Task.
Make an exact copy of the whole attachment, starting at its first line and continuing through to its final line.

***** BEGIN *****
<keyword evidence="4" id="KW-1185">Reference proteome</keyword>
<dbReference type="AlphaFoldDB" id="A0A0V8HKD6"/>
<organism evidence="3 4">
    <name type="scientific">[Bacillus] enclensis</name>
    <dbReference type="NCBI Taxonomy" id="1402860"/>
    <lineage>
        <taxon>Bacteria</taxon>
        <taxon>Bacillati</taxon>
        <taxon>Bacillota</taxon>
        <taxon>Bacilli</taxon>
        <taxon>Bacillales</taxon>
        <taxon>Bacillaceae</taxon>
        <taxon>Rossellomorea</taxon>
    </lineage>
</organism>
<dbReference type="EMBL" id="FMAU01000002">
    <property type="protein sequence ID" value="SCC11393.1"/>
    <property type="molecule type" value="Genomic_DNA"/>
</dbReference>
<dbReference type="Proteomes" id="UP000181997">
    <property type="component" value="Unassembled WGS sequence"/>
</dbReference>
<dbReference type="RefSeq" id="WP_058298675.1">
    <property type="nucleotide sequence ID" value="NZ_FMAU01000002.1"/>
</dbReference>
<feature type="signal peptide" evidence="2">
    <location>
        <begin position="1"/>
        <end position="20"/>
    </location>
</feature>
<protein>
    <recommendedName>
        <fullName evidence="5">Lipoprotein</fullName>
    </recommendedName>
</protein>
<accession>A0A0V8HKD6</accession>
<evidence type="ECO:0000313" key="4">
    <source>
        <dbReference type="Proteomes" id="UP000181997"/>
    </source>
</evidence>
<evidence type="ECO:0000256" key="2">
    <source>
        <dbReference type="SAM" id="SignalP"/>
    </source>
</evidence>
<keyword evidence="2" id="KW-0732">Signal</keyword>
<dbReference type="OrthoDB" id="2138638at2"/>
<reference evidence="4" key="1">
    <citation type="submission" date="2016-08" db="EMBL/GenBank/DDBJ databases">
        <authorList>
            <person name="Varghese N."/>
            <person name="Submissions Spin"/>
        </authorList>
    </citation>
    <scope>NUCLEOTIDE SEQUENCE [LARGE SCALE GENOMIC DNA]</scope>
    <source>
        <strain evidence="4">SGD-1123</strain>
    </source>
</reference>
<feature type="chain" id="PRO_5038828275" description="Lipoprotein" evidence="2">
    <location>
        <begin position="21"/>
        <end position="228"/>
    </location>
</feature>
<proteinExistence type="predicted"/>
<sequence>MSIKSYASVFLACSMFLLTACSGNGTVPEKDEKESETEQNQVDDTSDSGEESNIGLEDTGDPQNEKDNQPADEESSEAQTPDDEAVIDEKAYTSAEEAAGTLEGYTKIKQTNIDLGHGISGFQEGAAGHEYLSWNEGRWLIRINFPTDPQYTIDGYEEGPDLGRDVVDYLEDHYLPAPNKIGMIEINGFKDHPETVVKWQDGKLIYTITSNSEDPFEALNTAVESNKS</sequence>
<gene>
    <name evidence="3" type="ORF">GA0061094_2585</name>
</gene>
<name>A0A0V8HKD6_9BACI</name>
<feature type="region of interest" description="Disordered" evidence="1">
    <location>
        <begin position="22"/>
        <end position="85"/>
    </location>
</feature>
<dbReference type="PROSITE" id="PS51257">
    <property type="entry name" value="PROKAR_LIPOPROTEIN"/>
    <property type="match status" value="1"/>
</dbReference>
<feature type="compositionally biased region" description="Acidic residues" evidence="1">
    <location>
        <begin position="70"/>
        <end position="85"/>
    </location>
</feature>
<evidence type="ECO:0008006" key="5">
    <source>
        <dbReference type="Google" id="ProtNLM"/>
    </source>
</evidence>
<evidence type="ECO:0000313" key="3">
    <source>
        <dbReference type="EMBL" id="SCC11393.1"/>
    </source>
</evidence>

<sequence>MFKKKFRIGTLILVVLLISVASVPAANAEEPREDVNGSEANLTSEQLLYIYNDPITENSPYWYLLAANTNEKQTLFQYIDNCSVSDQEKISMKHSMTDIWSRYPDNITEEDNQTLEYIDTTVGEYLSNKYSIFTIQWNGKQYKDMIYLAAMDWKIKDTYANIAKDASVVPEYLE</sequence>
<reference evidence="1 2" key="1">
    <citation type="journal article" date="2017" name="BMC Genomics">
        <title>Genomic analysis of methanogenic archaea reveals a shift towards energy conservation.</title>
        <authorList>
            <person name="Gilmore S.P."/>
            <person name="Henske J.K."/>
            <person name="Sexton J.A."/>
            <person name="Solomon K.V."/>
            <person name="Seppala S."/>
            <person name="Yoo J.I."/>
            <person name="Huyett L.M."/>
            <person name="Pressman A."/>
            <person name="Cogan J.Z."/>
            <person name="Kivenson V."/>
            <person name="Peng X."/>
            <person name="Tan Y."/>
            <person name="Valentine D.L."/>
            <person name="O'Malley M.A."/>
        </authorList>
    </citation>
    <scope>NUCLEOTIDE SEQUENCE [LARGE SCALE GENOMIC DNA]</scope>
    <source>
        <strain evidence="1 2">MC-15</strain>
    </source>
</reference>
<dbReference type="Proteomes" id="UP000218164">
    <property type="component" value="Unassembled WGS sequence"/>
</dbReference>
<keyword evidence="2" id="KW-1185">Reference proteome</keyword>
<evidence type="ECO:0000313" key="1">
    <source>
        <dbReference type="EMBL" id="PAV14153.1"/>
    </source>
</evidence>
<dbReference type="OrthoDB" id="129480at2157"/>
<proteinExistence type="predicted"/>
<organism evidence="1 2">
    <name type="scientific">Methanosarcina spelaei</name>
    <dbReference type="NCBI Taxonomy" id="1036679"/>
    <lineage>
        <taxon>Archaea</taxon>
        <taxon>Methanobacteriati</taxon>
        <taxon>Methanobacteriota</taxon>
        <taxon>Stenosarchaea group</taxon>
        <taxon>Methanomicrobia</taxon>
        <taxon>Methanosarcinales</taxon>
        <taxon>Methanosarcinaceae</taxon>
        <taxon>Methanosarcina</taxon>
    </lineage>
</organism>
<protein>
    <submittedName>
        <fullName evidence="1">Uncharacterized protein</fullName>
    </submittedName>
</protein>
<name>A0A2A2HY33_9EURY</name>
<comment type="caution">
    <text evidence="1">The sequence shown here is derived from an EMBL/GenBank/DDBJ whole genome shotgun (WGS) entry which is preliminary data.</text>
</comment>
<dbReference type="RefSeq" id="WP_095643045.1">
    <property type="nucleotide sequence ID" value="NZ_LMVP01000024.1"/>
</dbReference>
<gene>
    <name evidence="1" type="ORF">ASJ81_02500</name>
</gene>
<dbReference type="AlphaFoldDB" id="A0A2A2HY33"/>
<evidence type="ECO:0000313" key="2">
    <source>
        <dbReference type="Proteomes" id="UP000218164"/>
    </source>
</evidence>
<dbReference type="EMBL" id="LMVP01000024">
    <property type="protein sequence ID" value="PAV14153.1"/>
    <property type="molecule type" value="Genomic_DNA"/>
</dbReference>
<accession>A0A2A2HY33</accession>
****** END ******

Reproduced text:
<keyword evidence="4" id="KW-1185">Reference proteome</keyword>
<dbReference type="AlphaFoldDB" id="A0A0V8HKD6"/>
<organism evidence="3 4">
    <name type="scientific">[Bacillus] enclensis</name>
    <dbReference type="NCBI Taxonomy" id="1402860"/>
    <lineage>
        <taxon>Bacteria</taxon>
        <taxon>Bacillati</taxon>
        <taxon>Bacillota</taxon>
        <taxon>Bacilli</taxon>
        <taxon>Bacillales</taxon>
        <taxon>Bacillaceae</taxon>
        <taxon>Rossellomorea</taxon>
    </lineage>
</organism>
<dbReference type="EMBL" id="FMAU01000002">
    <property type="protein sequence ID" value="SCC11393.1"/>
    <property type="molecule type" value="Genomic_DNA"/>
</dbReference>
<dbReference type="Proteomes" id="UP000181997">
    <property type="component" value="Unassembled WGS sequence"/>
</dbReference>
<dbReference type="RefSeq" id="WP_058298675.1">
    <property type="nucleotide sequence ID" value="NZ_FMAU01000002.1"/>
</dbReference>
<feature type="signal peptide" evidence="2">
    <location>
        <begin position="1"/>
        <end position="20"/>
    </location>
</feature>
<protein>
    <recommendedName>
        <fullName evidence="5">Lipoprotein</fullName>
    </recommendedName>
</protein>
<accession>A0A0V8HKD6</accession>
<evidence type="ECO:0000313" key="4">
    <source>
        <dbReference type="Proteomes" id="UP000181997"/>
    </source>
</evidence>
<evidence type="ECO:0000256" key="2">
    <source>
        <dbReference type="SAM" id="SignalP"/>
    </source>
</evidence>
<keyword evidence="2" id="KW-0732">Signal</keyword>
<dbReference type="OrthoDB" id="2138638at2"/>
<reference evidence="4" key="1">
    <citation type="submission" date="2016-08" db="EMBL/GenBank/DDBJ databases">
        <authorList>
            <person name="Varghese N."/>
            <person name="Submissions Spin"/>
        </authorList>
    </citation>
    <scope>NUCLEOTIDE SEQUENCE [LARGE SCALE GENOMIC DNA]</scope>
    <source>
        <strain evidence="4">SGD-1123</strain>
    </source>
</reference>
<feature type="chain" id="PRO_5038828275" description="Lipoprotein" evidence="2">
    <location>
        <begin position="21"/>
        <end position="228"/>
    </location>
</feature>
<proteinExistence type="predicted"/>
<sequence>MSIKSYASVFLACSMFLLTACSGNGTVPEKDEKESETEQNQVDDTSDSGEESNIGLEDTGDPQNEKDNQPADEESSEAQTPDDEAVIDEKAYTSAEEAAGTLEGYTKIKQTNIDLGHGISGFQEGAAGHEYLSWNEGRWLIRINFPTDPQYTIDGYEEGPDLGRDVVDYLEDHYLPAPNKIGMIEINGFKDHPETVVKWQDGKLIYTITSNSEDPFEALNTAVESNKS</sequence>
<gene>
    <name evidence="3" type="ORF">GA0061094_2585</name>
</gene>
<name>A0A0V8HKD6_9BACI</name>
<feature type="region of interest" description="Disordered" evidence="1">
    <location>
        <begin position="22"/>
        <end position="85"/>
    </location>
</feature>
<dbReference type="PROSITE" id="PS51257">
    <property type="entry name" value="PROKAR_LIPOPROTEIN"/>
    <property type="match status" value="1"/>
</dbReference>
<feature type="compositionally biased region" description="Acidic residues" evidence="1">
    <location>
        <begin position="70"/>
        <end position="85"/>
    </location>
</feature>
<evidence type="ECO:0008006" key="5">
    <source>
        <dbReference type="Google" id="ProtNLM"/>
    </source>
</evidence>
<evidence type="ECO:0000313" key="3">
    <source>
        <dbReference type="EMBL" id="SCC11393.1"/>
    </source>
</evidence>

<sequence>MFKKKFRIGTLILVVLLISVASVPAANAEEPREDVNGSEANLTSEQLLYIYNDPITENSPYWYLLAANTNEKQTLFQYIDNCSVSDQEKISMKHSMTDIWSRYPDNITEEDNQTLEYIDTTVGEYLSNKYSIFTIQWNGKQYKDMIYLAAMDWKIKDTYANIAKDASVVPEYLE</sequence>
<reference evidence="1 2" key="1">
    <citation type="journal article" date="2017" name="BMC Genomics">
        <title>Genomic analysis of methanogenic archaea reveals a shift towards energy conservation.</title>
        <authorList>
            <person name="Gilmore S.P."/>
            <person name="Henske J.K."/>
            <person name="Sexton J.A."/>
            <person name="Solomon K.V."/>
            <person name="Seppala S."/>
            <person name="Yoo J.I."/>
            <person name="Huyett L.M."/>
            <person name="Pressman A."/>
            <person name="Cogan J.Z."/>
            <person name="Kivenson V."/>
            <person name="Peng X."/>
            <person name="Tan Y."/>
            <person name="Valentine D.L."/>
            <person name="O'Malley M.A."/>
        </authorList>
    </citation>
    <scope>NUCLEOTIDE SEQUENCE [LARGE SCALE GENOMIC DNA]</scope>
    <source>
        <strain evidence="1 2">MC-15</strain>
    </source>
</reference>
<dbReference type="Proteomes" id="UP000218164">
    <property type="component" value="Unassembled WGS sequence"/>
</dbReference>
<keyword evidence="2" id="KW-1185">Reference proteome</keyword>
<evidence type="ECO:0000313" key="1">
    <source>
        <dbReference type="EMBL" id="PAV14153.1"/>
    </source>
</evidence>
<dbReference type="OrthoDB" id="129480at2157"/>
<proteinExistence type="predicted"/>
<organism evidence="1 2">
    <name type="scientific">Methanosarcina spelaei</name>
    <dbReference type="NCBI Taxonomy" id="1036679"/>
    <lineage>
        <taxon>Archaea</taxon>
        <taxon>Methanobacteriati</taxon>
        <taxon>Methanobacteriota</taxon>
        <taxon>Stenosarchaea group</taxon>
        <taxon>Methanomicrobia</taxon>
        <taxon>Methanosarcinales</taxon>
        <taxon>Methanosarcinaceae</taxon>
        <taxon>Methanosarcina</taxon>
    </lineage>
</organism>
<protein>
    <submittedName>
        <fullName evidence="1">Uncharacterized protein</fullName>
    </submittedName>
</protein>
<name>A0A2A2HY33_9EURY</name>
<comment type="caution">
    <text evidence="1">The sequence shown here is derived from an EMBL/GenBank/DDBJ whole genome shotgun (WGS) entry which is preliminary data.</text>
</comment>
<dbReference type="RefSeq" id="WP_095643045.1">
    <property type="nucleotide sequence ID" value="NZ_LMVP01000024.1"/>
</dbReference>
<gene>
    <name evidence="1" type="ORF">ASJ81_02500</name>
</gene>
<dbReference type="AlphaFoldDB" id="A0A2A2HY33"/>
<evidence type="ECO:0000313" key="2">
    <source>
        <dbReference type="Proteomes" id="UP000218164"/>
    </source>
</evidence>
<dbReference type="EMBL" id="LMVP01000024">
    <property type="protein sequence ID" value="PAV14153.1"/>
    <property type="molecule type" value="Genomic_DNA"/>
</dbReference>
<accession>A0A2A2HY33</accession>